The refusal of Chicago’s largest police union to comply with the city’s vaccine mandate threatens the “legitimacy” of the Chicago Police Department, Mayor Lori Lightfoot said Friday.
Lightfoot campaigned for mayor in 2019 on a promise to restore the public’s trust in the beleaguered Police Department, which has faced decades of scandals, misconduct and brutality.
That effort is threatened by the union’s call for officers to refuse to tell city officials whether they are fully vaccinated against COVID-19 by midnight Friday, Lightfoot said. Those who are not can avoid discipline by agreeing to be tested twice a week, on their own time and at their own expense, until Dec. 31.
“That’s what at stake — the legitimacy of local policing,” Lightfoot said.
Officers who refuse to get vaccinated should leave the Chicago Police Department, Lightfoot said.
“We’re not having that,” Lightfoot said. “If that’s the police department they want to be in, they should walk to another police department. It is an honor to be a Chicago Police officer.”
For too long, officers have been allowed to decide for themselves which rules to follow and which to ignore, Lightfoot said.
“That’s why our residents don’t trust the police,” Lightfoot said. “That’s why we are in a consent decree. That kind of mind set. We are not having that anymore. It is a new day in the city of Chicago. I expect the police officers to honor their oath, not tarnish their badge and to follow lawful orders and directives as have been given to them.”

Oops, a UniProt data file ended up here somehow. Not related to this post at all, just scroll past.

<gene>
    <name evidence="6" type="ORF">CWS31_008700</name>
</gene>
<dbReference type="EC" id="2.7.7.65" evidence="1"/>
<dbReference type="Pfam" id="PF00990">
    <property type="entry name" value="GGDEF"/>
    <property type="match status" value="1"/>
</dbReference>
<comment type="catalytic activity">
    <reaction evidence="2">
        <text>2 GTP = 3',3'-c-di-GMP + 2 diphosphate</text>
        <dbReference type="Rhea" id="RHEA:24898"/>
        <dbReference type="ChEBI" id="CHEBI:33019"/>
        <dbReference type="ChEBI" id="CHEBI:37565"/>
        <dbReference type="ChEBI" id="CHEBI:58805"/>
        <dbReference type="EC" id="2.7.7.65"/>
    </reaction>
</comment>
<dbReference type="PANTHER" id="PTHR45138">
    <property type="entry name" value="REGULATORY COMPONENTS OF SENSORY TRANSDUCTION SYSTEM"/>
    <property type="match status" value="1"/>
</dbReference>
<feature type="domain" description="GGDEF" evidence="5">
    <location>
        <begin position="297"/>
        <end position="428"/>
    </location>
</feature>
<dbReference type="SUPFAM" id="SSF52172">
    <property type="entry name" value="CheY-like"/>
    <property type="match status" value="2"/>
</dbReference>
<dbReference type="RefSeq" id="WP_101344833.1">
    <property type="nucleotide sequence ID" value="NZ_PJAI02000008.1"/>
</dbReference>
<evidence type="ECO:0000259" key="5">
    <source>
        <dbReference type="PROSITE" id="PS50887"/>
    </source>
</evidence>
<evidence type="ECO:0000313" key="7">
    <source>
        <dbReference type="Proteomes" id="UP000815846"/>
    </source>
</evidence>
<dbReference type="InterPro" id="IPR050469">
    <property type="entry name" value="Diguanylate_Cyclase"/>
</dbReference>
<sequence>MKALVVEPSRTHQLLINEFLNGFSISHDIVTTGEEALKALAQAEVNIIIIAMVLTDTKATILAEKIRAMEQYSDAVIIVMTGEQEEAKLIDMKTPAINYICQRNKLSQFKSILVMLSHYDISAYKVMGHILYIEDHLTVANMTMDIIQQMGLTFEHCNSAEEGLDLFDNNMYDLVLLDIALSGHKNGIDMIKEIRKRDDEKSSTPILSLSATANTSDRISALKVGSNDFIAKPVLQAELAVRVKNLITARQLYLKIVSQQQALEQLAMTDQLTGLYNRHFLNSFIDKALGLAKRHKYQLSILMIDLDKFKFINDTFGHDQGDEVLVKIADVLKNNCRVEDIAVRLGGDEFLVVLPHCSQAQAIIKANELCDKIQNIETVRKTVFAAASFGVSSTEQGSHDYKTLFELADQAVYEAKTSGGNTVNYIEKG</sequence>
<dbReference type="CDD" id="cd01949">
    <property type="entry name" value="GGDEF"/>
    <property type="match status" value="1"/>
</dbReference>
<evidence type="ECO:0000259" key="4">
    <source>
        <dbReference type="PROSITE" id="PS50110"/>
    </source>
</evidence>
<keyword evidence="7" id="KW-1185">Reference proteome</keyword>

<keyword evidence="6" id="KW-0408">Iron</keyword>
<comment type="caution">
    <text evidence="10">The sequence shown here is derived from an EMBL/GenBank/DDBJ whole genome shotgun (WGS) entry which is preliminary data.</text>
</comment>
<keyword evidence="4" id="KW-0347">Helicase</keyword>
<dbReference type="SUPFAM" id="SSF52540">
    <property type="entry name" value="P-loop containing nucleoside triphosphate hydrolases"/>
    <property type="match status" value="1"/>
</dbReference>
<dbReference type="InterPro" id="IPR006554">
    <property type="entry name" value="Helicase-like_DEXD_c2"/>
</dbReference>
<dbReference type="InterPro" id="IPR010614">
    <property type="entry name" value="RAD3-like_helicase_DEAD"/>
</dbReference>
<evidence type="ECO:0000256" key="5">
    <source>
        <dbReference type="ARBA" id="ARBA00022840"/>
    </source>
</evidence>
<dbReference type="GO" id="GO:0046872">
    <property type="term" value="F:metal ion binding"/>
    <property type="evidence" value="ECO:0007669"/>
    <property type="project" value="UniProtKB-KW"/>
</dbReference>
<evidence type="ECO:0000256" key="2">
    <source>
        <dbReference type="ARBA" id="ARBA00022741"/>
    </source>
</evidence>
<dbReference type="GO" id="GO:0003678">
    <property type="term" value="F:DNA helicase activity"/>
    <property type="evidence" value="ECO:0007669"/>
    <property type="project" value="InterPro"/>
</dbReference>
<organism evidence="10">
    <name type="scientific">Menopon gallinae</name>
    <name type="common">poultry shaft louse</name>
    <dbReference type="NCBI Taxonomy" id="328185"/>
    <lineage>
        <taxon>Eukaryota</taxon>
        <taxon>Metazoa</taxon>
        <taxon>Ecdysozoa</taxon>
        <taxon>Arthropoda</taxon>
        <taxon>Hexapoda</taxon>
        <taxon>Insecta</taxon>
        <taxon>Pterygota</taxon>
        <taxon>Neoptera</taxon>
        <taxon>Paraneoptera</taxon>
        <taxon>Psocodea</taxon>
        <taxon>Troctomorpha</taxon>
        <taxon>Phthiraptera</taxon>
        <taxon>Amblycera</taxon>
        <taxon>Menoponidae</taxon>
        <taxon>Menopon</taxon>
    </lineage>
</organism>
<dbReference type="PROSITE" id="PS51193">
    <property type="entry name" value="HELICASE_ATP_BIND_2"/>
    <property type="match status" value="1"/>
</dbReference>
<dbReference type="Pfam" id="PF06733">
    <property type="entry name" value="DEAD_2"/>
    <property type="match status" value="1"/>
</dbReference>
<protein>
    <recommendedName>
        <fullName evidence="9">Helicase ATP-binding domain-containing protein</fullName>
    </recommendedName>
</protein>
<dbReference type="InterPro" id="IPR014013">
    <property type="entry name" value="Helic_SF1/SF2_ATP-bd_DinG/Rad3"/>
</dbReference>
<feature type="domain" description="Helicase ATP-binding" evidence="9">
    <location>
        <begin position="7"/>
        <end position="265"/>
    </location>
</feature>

Police and other first responders — who come in close physical contact with Chicagoans — must be vaccinated to protect the health and safety of Chicagoans, Lightfoot said.
“Those residents have a right to expect that those officers are not going to get them sick,” Lightfoot said. “Residents have a right to know that city of Chicago employees take their health and their well-being as seriously as they take their own and that of their family.”
Lightfoot asked a Cook County judge Friday morning to stop the Fraternal Order of Police Lodge 7 and President John Catanzara from blocking the city’s vaccine mandate with illegal threats of a strike or work stoppage.
In a video posted after the lawsuit was filed on the union’s Facebook page, Catanzara said that the union was not urging officers to engage in a work stoppage or strike.
“They can take us to court all they want,” Catanzara said, calling the city’s lawsuit a “silly motion.”
The police union filed a lawsuit of their own, demanding that the city negotiate the rules for the vaccine mandate.
Lightfoot urged officers to ignore Catanzara’s calls to defy the vaccine mandate.
“He is leading them literally over a cliff without a parachute,” Lightfoot said.
The Chicago Police Board is weighing whether to fire Catanzara, who has been stripped of his badge and police powers. The police union president faces charges of misconduct, including making social media posts that disparaged Muslims.
Catanzara has lied to his members and spread disinformation about the vaccine mandate, Lightfoot said.
“He’s putting lives at risk,” Lightfoot said.
Lightfoot told reporters Thursday that it will take city officials several days after the vaccine mandate deadline passes to verify which employees have not yet been vaccinated but agreed to regular testing and those who have chosen not to comply.
First Deputy Superintendent Eric Carter said officers who don’t comply with the mandate can face discipline “up to and including separation,” or firing.